Pablo Pardo (Washington) | One of the most exciting stories of the world economy in 2002 is the oil price collapse. First, it was a dispute between Saudi Arabia and Russia. Moscow wanted lower prices than Riyadh in order to drive out of the market small US producers who obtain shale gas. This annoyed the Saudi Crown Prince, Mohamed bin Salman, who increased his country’s production and embarked on an all-out price war with Russia. On top of that, all this coincided with the coronavirus. The result was the biggest drop in the price of a barrel in 30 years.
The fall in oil prices has reinforced deflationary tendencies in the industrialised economies still trying to recover from Covid-19. It has also pulverised the fracking sector in the US. Amongst those affected in that country is billionaire Harold Hamm – a personal friend of Donald Trump, who was rumoured in 2016 to become Energy Secretary. His fortune has dropped by over half this year to $4.5 billion. The crisis has reached such proportions that Trump has allocated part of the stimulus measures to contain the economic collapse caused by the coronavirus to rescue the oil companies. This is a geopolitical change of the first magnitude because, thanks to the expansion of the ‘shale’ begun in 2010, the US had become the leading global producer of crude oil. But that oil is much more expensive to obtain than that from Saudi Arabia and Russia. And, with the new prices, it seems clear that part of that production has gone for good. This is not the only transformation caused by cheap oil. It is going to have catastrophic consequences for Venezuela, while for Iraq, Iran and other countries it is also a very hard blow. David Fyfe, chief economist of one of the world’s largest suppliers of raw materials’ prices, Argus, is aware that the oil market is not going to be the same after this collapse in demand. It will take years for prices to recover – if they do – and US production will be lower. In his opinion, these changes mark the beginning of the recovery of power in the market of the so-called OPEC+. Namely, the Organization of Petroleum Exporting Countries (in practice, a group totally dominated by Saudi Arabia) and other large producers, such as Russia, Norway, and Mexico, which often coordinate their production with them.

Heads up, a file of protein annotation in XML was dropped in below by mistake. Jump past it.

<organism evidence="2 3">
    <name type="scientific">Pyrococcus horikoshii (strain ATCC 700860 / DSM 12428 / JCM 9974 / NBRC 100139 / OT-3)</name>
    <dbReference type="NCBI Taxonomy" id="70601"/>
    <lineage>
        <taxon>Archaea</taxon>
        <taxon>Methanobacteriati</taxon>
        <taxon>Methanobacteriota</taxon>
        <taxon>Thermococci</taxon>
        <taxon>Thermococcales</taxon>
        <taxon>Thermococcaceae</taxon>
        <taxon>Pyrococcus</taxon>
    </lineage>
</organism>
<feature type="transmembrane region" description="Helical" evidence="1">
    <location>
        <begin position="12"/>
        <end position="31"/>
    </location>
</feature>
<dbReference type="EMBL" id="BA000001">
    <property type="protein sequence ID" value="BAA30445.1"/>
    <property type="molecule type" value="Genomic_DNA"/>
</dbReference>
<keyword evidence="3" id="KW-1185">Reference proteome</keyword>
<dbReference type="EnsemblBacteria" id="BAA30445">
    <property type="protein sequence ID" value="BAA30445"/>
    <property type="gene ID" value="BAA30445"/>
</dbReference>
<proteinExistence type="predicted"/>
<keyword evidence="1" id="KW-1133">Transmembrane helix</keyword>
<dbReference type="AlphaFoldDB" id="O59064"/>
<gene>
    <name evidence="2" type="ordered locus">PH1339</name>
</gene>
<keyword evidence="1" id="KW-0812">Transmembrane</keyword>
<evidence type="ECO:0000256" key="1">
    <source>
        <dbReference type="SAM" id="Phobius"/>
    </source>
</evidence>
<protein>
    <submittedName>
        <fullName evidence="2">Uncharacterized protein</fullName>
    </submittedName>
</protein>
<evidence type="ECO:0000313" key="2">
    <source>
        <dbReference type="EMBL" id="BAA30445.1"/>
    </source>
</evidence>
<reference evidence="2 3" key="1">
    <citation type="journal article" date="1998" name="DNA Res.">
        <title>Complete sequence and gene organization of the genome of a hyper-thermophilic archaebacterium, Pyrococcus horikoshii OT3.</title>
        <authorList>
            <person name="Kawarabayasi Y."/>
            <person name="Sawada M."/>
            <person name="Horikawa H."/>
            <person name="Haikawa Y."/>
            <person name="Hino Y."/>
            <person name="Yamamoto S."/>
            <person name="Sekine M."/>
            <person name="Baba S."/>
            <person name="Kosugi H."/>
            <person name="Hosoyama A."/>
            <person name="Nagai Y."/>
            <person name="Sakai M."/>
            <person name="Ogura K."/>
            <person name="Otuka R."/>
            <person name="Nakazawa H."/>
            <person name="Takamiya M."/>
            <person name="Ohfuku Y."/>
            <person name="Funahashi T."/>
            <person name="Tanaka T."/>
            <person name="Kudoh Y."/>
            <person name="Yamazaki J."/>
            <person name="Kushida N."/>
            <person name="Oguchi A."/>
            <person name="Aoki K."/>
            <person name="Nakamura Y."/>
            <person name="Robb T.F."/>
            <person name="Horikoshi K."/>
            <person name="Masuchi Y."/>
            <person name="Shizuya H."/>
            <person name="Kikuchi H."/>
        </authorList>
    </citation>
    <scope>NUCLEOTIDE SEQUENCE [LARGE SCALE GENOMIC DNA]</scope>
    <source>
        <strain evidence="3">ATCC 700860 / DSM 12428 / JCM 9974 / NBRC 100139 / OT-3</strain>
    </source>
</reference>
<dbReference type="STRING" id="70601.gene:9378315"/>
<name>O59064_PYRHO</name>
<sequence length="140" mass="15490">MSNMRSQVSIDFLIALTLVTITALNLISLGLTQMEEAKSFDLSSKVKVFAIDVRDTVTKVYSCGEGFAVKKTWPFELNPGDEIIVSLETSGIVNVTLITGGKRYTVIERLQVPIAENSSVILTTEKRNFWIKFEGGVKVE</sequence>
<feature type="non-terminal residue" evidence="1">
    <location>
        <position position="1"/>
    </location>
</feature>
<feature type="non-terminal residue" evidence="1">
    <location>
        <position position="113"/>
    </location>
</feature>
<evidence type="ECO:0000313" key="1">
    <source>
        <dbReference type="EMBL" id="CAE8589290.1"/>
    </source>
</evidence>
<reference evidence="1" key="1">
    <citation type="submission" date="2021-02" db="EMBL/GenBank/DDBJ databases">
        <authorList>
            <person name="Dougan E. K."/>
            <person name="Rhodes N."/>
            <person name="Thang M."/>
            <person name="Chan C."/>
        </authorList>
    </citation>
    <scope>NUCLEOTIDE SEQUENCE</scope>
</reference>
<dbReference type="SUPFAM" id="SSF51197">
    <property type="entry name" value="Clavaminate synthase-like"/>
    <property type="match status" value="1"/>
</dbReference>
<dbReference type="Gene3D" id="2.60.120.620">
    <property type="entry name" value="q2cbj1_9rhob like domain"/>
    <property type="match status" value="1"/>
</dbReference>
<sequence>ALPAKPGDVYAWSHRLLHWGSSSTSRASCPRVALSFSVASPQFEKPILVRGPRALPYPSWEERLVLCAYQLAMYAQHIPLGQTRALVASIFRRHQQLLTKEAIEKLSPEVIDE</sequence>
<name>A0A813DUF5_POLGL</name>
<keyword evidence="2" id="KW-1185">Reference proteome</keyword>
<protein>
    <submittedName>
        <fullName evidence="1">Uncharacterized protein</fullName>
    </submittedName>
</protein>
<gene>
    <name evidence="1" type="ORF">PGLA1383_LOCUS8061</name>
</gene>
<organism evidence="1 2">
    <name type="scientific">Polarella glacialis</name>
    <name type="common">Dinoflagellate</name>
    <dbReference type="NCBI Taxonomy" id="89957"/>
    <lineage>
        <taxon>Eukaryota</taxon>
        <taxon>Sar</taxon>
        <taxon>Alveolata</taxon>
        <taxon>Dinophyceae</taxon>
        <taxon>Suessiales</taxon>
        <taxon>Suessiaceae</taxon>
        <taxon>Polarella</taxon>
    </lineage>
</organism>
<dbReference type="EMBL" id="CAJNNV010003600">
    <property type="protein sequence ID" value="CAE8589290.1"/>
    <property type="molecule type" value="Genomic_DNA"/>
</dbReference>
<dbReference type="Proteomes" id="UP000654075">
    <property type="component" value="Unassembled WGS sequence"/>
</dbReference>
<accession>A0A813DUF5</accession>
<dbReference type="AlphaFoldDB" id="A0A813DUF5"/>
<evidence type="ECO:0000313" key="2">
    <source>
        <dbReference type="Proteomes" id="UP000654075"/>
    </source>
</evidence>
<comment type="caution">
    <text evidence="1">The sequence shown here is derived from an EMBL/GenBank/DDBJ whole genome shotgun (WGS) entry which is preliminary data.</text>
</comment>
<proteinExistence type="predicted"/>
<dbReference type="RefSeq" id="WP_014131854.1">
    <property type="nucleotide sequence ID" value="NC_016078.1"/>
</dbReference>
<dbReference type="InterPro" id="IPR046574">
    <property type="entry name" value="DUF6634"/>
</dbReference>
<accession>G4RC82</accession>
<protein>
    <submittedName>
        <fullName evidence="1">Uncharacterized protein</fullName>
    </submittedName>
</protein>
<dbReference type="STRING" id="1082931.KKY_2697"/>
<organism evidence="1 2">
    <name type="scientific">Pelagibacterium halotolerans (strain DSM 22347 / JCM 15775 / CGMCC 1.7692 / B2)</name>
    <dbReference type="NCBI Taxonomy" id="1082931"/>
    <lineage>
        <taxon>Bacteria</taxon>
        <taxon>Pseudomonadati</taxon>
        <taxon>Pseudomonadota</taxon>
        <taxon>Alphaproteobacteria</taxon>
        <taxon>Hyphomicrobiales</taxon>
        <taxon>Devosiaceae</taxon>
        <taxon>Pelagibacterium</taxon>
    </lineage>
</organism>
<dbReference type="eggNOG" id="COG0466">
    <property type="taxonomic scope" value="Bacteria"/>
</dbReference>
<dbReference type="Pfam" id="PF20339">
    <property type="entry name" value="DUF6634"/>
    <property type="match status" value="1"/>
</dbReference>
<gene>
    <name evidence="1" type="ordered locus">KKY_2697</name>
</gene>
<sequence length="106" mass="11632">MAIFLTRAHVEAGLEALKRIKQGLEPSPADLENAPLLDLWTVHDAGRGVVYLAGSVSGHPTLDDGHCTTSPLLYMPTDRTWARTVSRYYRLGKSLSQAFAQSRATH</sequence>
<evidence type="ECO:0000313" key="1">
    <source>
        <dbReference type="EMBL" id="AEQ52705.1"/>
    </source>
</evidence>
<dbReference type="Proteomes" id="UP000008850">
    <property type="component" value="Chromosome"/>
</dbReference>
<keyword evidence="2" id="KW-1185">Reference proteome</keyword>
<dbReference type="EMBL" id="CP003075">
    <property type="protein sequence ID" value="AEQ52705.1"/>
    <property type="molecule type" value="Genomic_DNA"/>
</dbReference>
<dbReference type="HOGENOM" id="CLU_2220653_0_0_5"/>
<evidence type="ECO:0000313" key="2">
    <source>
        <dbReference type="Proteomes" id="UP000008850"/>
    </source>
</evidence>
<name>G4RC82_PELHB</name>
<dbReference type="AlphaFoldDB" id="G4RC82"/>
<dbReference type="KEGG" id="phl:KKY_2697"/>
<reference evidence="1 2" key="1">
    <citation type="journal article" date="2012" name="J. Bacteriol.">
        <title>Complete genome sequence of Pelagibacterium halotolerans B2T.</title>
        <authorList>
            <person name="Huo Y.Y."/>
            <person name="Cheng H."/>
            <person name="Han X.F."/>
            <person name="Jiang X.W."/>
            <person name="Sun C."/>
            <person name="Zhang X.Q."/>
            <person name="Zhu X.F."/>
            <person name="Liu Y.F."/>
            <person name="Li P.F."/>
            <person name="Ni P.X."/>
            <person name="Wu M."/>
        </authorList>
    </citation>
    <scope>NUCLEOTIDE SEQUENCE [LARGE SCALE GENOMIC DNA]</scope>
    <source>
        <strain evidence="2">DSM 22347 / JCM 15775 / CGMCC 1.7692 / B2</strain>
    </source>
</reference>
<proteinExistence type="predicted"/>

Q: How long will the weakness in the price of crude remain?
A: It depends on the exit from the Covid-19 crisis. We assume that the blockade will be gradually lifted and that by the third quarter of this year we can see a gradual recovery which will gain momentum as demand grows. Because the drop in demand has been unprecedented. The other side of the coin is that we have seen US producers, and Canadian producers, reduce production because they are running out of space to store the oil. Added to that is the reduction in OPEC+ production of 10 million barrels per day by June (which was extended by another month at the last meeting) and 8 million barrels per day thereafter. The problem is that supply response will take time to be kick in. So we think prices will still be very weak in the second quarter and potentially in the third quarter. We don’t see any significant increase in prices until the end of the summer, and even then I think it will be a very slow recovery. But if we have the combination of a demand that starts to rebalance the market in the fourth quarter of the year and the first quarter of next year, it is likely that prices will move up into a higher range by end-2020 and maybe more so in 2021. However for that to happen, there are two determining factors. Firstly, that there is not a resurgence of coronavirus. And secondly, that OPEC+ is disciplined and its members do not exceed their quotas. If those conditions are not met…
Q: The great ‘disruptive’ element in the market in the last decade has been ‘shale’, the US shale oil. It has produced more than 11 million barrels/day, like Saudi Arabia. What do these prices mean for that activity?
A: With the bottleneck of storage and at these prices, many US oil producers who never managed to achieve positive cash flow, will be left out of the market. Our forecast is that 3 million barrels/day may disappear by October. This is a process of adjustment, of resizing the sector, which was already underway, and which Covid-19 has accelerated. The business model of many of the marginal, very small producers is collapsing.